The San Francisco Police Commission voted this week to require police stations throughout the city to display Black Lives Matter posters, despite pushback from union members.
The left-wing and Marxist Black Lives Matter political organization has been at the forefront of calls for police to be defunded across the country in the wake of the death of George Floyd, a black man who died in police custody in Minneapolis in May.
The San Francisco Chronicle reported on the development, including how the resolution sends mixed messages about the posters making a political statement:
The resolution, which was unanimously approved, ordered the Police Department to install a poster of at least 32 by 24 inches in each district station within 30 days. The poster must “prominently and exclusively” feature the phrase “Black lives matter” and it must be displayed in a place visible to station visitors.
Commissioner Dion-Jay Brookter, who co-wrote the resolution, said the idea started over the past month as he met with members of the community who said they wanted to see the department express its support for Black lives.
Brookter noted that the posters will simply say Black lives matter, without a capital “L” or “M.”
“This came directly from the community,” Brookter said. “We needed to show unity and solidarity and say that Black lives do matter. My life matters. My 5-year-old niece’s life matters.”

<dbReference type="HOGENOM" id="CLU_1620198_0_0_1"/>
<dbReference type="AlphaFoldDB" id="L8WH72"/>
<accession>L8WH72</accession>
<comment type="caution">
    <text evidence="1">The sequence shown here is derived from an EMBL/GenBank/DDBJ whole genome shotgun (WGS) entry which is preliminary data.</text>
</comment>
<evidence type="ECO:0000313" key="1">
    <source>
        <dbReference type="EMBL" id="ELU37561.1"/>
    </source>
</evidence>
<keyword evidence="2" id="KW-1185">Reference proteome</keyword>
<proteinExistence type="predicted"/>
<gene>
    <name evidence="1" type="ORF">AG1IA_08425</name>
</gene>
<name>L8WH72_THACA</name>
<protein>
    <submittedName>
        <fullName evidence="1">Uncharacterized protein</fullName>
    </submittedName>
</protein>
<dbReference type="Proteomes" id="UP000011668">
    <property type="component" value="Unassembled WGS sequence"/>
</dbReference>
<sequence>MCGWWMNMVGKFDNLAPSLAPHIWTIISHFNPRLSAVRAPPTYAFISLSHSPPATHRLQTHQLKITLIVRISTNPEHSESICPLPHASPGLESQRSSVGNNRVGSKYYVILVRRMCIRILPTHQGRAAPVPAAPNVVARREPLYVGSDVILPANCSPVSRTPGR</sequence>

The Chronicle reported that Police Chief Bill Scott, who is black, said he supports the resolution:
As I have said before, people are talking to us and we have to listen. Yeah, we’re listening. Yes, we will support. Yes, we are fully committed to implementing this resolution, and as the person who is charged with speaking on behalf of the department — and I can speak for the command staff and members of this department — Black lives do matter, and they matter to this Police Department.
The Chronicle reported:
Not everyone in the department, however, supported the measure ahead of Wednesday’s vote. The San Francisco Police Officers Association sent the commission a letter saying the union supported the notion that black and brown lives matter, but a directive to install the posters ‘establishes a new precedent that raises concerns about introducing political agendas and wedge issues into the safe harbor of police stations.’
“Police stations are places for the citizens of San Francisco to seek help and assistance when they have become victims of crimes,” Rockne A. Lucia, a lawyer for the police union, wrote in the letter. “They are not places for political endorsements or alignment with political organizations.”
Police union President Tony Montoya said in a statement that the commission “should put away their soapboxes and stop their political grandstanding.”
Montoya noted in the letter how police documented a 31 percent increase in homicides at the end of last month compared to the same time last year and that car break-ins are “rampant.”
“It’s time for the commissioners to get beyond hashtags, posters, and politics because our community is depending on them and all of us to make San Francisco a safer place for everyone,” Montoya said.
Follow Penny Starr on Twitter